I’d love to hear to hear from everyone else.


I did notice a pretty big cross-over from the NA crowd. Hell, I knew over half the people there lol. Oddly enough I kinda missed identifying alcoholic or addict. For me it’s a good reminder of what I’m fighting. Or maybe it’s so ingrained in me that to not say feels weird.

I have my own workbook now so I will definitely be looking through it. I will also check out the website. I will also probably take some new people with me next week.

What I won’t do is come on here and say it’s dumb or won’t work. There’s definitely things even old timers in AA could learn there. I’ll never understand how some people can be so against a form of recovery?? To me the only bad thing to do is nothing.


wow thank you for the comprehensive review on SMART!!

Guess what, i still haven’t gone to one yet, but this was a very interesting read.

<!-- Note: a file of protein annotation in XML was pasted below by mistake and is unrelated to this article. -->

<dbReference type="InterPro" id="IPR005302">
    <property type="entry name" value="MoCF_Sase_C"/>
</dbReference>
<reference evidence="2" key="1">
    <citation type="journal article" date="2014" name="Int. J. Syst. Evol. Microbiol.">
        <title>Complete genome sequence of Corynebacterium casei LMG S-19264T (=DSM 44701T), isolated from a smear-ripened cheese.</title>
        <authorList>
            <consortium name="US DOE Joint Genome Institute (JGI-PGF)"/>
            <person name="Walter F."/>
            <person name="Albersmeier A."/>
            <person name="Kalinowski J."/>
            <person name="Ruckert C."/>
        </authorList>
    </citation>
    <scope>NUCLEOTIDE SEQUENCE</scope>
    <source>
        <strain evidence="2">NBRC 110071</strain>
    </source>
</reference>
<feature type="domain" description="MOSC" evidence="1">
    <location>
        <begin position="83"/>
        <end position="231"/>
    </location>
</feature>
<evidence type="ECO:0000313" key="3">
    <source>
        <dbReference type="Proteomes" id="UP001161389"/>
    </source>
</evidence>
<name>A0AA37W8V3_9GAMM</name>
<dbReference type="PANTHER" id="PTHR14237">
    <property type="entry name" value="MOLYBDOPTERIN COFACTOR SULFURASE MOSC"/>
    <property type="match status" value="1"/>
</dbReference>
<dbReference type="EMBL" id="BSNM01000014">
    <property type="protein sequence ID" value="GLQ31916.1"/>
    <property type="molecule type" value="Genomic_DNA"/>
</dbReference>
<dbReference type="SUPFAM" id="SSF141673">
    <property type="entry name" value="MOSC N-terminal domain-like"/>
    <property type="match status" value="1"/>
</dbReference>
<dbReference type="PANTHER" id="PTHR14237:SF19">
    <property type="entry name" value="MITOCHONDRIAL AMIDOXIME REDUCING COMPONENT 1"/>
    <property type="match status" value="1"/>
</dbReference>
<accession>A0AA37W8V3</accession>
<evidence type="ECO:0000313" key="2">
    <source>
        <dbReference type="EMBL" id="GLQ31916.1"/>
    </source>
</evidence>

It really does sound like a good compliment to the 12 step program.


I’m curious why you say it doesn’t follow the disease model is a con?

But I like the workbook. I don’t have a SMART meeting here I can get to but I believe the workbook is available for purchase on the website.

The opening reading basically says it a choice and that’s the only thing to blame it on. While I certainly agree using was a terrible choice at first but for a lot of us it stopped being a choice.

However they do say that we made the choice to use so we can make the choice to recover, which is empowering.

The AMA considers it a disease. This allows insurance to cover treatment. This allows us to use disability. It gives us protection in the workplace. I really don’t want to start that debate though because it’s usually counterproductive lol.


Hey thank you so much. I think the science behind CBT is a positive, so I get it. SMART is designed to be non secular and more of a scientific approach. So the spiritual aspect is as I would expect. I really think we all could use more tools in our collection so I’m so glad you went and shared the experience.